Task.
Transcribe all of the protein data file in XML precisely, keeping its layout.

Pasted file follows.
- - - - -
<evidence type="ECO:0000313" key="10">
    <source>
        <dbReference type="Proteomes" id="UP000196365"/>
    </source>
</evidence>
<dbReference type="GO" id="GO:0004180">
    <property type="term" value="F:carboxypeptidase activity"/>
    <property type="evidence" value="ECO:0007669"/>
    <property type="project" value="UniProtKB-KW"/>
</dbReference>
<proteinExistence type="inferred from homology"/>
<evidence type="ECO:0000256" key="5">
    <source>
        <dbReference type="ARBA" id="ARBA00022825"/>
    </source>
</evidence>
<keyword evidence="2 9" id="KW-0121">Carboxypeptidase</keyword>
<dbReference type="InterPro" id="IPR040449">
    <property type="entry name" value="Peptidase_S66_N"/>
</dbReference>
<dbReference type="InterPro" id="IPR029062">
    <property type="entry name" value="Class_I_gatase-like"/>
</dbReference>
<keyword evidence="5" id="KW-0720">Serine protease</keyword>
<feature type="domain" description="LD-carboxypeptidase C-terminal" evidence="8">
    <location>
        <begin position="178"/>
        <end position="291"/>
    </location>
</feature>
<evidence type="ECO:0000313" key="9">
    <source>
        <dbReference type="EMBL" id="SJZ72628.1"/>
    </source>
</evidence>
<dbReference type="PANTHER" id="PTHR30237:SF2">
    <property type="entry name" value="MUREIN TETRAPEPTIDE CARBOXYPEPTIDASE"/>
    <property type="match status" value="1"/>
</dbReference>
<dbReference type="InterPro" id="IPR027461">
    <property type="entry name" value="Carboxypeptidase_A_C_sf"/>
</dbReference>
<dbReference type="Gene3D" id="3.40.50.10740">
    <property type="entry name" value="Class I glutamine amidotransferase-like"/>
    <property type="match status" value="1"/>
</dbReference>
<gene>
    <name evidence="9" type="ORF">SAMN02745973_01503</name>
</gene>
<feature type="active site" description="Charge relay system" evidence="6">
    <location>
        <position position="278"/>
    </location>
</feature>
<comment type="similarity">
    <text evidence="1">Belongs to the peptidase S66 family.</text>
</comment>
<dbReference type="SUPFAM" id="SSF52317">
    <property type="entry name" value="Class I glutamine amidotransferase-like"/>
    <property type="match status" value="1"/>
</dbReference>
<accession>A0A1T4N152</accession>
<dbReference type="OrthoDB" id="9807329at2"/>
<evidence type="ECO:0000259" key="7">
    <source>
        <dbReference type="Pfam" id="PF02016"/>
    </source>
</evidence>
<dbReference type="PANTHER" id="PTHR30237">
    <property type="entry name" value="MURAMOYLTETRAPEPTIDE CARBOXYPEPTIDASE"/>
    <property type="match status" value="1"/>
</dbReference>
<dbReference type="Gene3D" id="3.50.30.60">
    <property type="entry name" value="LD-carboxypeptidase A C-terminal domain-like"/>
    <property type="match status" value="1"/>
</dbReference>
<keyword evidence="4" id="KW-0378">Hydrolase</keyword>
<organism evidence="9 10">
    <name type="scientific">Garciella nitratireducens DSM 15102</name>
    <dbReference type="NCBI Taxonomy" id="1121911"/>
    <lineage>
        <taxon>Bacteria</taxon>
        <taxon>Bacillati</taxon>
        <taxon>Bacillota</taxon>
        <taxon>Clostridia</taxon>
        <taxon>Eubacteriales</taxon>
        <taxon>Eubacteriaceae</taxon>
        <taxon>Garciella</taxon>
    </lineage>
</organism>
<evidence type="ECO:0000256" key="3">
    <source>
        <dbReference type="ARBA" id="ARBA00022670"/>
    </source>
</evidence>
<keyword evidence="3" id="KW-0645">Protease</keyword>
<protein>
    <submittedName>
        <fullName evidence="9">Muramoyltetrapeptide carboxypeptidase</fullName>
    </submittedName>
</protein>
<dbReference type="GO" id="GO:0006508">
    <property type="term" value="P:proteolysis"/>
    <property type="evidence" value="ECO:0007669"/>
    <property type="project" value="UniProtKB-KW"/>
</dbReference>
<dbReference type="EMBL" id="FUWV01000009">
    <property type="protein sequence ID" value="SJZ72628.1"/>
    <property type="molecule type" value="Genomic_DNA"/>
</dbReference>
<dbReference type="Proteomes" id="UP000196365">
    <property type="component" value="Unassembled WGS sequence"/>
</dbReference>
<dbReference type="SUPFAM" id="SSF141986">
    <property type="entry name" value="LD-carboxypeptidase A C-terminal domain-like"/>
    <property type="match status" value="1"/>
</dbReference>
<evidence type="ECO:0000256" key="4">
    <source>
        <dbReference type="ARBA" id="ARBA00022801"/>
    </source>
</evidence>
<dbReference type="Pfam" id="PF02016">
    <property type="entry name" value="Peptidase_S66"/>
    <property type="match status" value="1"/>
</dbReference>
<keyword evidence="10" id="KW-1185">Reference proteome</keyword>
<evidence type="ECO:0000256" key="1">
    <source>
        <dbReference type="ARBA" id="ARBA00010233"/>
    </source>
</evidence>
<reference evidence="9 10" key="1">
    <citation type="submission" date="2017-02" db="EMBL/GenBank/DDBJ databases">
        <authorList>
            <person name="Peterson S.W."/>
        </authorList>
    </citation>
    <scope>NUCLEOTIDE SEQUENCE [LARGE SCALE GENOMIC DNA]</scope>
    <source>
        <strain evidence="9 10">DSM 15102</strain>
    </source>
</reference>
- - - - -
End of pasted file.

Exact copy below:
<evidence type="ECO:0000313" key="10">
    <source>
        <dbReference type="Proteomes" id="UP000196365"/>
    </source>
</evidence>
<dbReference type="GO" id="GO:0004180">
    <property type="term" value="F:carboxypeptidase activity"/>
    <property type="evidence" value="ECO:0007669"/>
    <property type="project" value="UniProtKB-KW"/>
</dbReference>
<proteinExistence type="inferred from homology"/>
<evidence type="ECO:0000256" key="5">
    <source>
        <dbReference type="ARBA" id="ARBA00022825"/>
    </source>
</evidence>
<keyword evidence="2 9" id="KW-0121">Carboxypeptidase</keyword>
<dbReference type="InterPro" id="IPR040449">
    <property type="entry name" value="Peptidase_S66_N"/>
</dbReference>
<dbReference type="InterPro" id="IPR029062">
    <property type="entry name" value="Class_I_gatase-like"/>
</dbReference>
<keyword evidence="5" id="KW-0720">Serine protease</keyword>
<feature type="domain" description="LD-carboxypeptidase C-terminal" evidence="8">
    <location>
        <begin position="178"/>
        <end position="291"/>
    </location>
</feature>
<evidence type="ECO:0000313" key="9">
    <source>
        <dbReference type="EMBL" id="SJZ72628.1"/>
    </source>
</evidence>
<dbReference type="PANTHER" id="PTHR30237:SF2">
    <property type="entry name" value="MUREIN TETRAPEPTIDE CARBOXYPEPTIDASE"/>
    <property type="match status" value="1"/>
</dbReference>
<dbReference type="InterPro" id="IPR027461">
    <property type="entry name" value="Carboxypeptidase_A_C_sf"/>
</dbReference>
<dbReference type="Gene3D" id="3.40.50.10740">
    <property type="entry name" value="Class I glutamine amidotransferase-like"/>
    <property type="match status" value="1"/>
</dbReference>
<gene>
    <name evidence="9" type="ORF">SAMN02745973_01503</name>
</gene>
<feature type="active site" description="Charge relay system" evidence="6">
    <location>
        <position position="278"/>
    </location>
</feature>
<comment type="similarity">
    <text evidence="1">Belongs to the peptidase S66 family.</text>
</comment>
<dbReference type="SUPFAM" id="SSF52317">
    <property type="entry name" value="Class I glutamine amidotransferase-like"/>
    <property type="match status" value="1"/>
</dbReference>
<accession>A0A1T4N152</accession>
<dbReference type="OrthoDB" id="9807329at2"/>
<evidence type="ECO:0000259" key="7">
    <source>
        <dbReference type="Pfam" id="PF02016"/>
    </source>
</evidence>
<dbReference type="PANTHER" id="PTHR30237">
    <property type="entry name" value="MURAMOYLTETRAPEPTIDE CARBOXYPEPTIDASE"/>
    <property type="match status" value="1"/>
</dbReference>
<dbReference type="Gene3D" id="3.50.30.60">
    <property type="entry name" value="LD-carboxypeptidase A C-terminal domain-like"/>
    <property type="match status" value="1"/>
</dbReference>
<keyword evidence="4" id="KW-0378">Hydrolase</keyword>
<organism evidence="9 10">
    <name type="scientific">Garciella nitratireducens DSM 15102</name>
    <dbReference type="NCBI Taxonomy" id="1121911"/>
    <lineage>
        <taxon>Bacteria</taxon>
        <taxon>Bacillati</taxon>
        <taxon>Bacillota</taxon>
        <taxon>Clostridia</taxon>
        <taxon>Eubacteriales</taxon>
        <taxon>Eubacteriaceae</taxon>
        <taxon>Garciella</taxon>
    </lineage>
</organism>
<evidence type="ECO:0000256" key="3">
    <source>
        <dbReference type="ARBA" id="ARBA00022670"/>
    </source>
</evidence>
<keyword evidence="3" id="KW-0645">Protease</keyword>
<protein>
    <submittedName>
        <fullName evidence="9">Muramoyltetrapeptide carboxypeptidase</fullName>
    </submittedName>
</protein>
<dbReference type="GO" id="GO:0006508">
    <property type="term" value="P:proteolysis"/>
    <property type="evidence" value="ECO:0007669"/>
    <property type="project" value="UniProtKB-KW"/>
</dbReference>
<dbReference type="EMBL" id="FUWV01000009">
    <property type="protein sequence ID" value="SJZ72628.1"/>
    <property type="molecule type" value="Genomic_DNA"/>
</dbReference>
<dbReference type="Proteomes" id="UP000196365">
    <property type="component" value="Unassembled WGS sequence"/>
</dbReference>
<dbReference type="SUPFAM" id="SSF141986">
    <property type="entry name" value="LD-carboxypeptidase A C-terminal domain-like"/>
    <property type="match status" value="1"/>
</dbReference>
<evidence type="ECO:0000256" key="4">
    <source>
        <dbReference type="ARBA" id="ARBA00022801"/>
    </source>
</evidence>
<dbReference type="Pfam" id="PF02016">
    <property type="entry name" value="Peptidase_S66"/>
    <property type="match status" value="1"/>
</dbReference>
<keyword evidence="10" id="KW-1185">Reference proteome</keyword>
<evidence type="ECO:0000256" key="1">
    <source>
        <dbReference type="ARBA" id="ARBA00010233"/>
    </source>
</evidence>
<reference evidence="9 10" key="1">
    <citation type="submission" date="2017-02" db="EMBL/GenBank/DDBJ databases">
        <authorList>
            <person name="Peterson S.W."/>
        </authorList>
    </citation>
    <scope>NUCLEOTIDE SEQUENCE [LARGE SCALE GENOMIC DNA]</scope>
    <source>
        <strain evidence="9 10">DSM 15102</strain>
    </source>
</reference>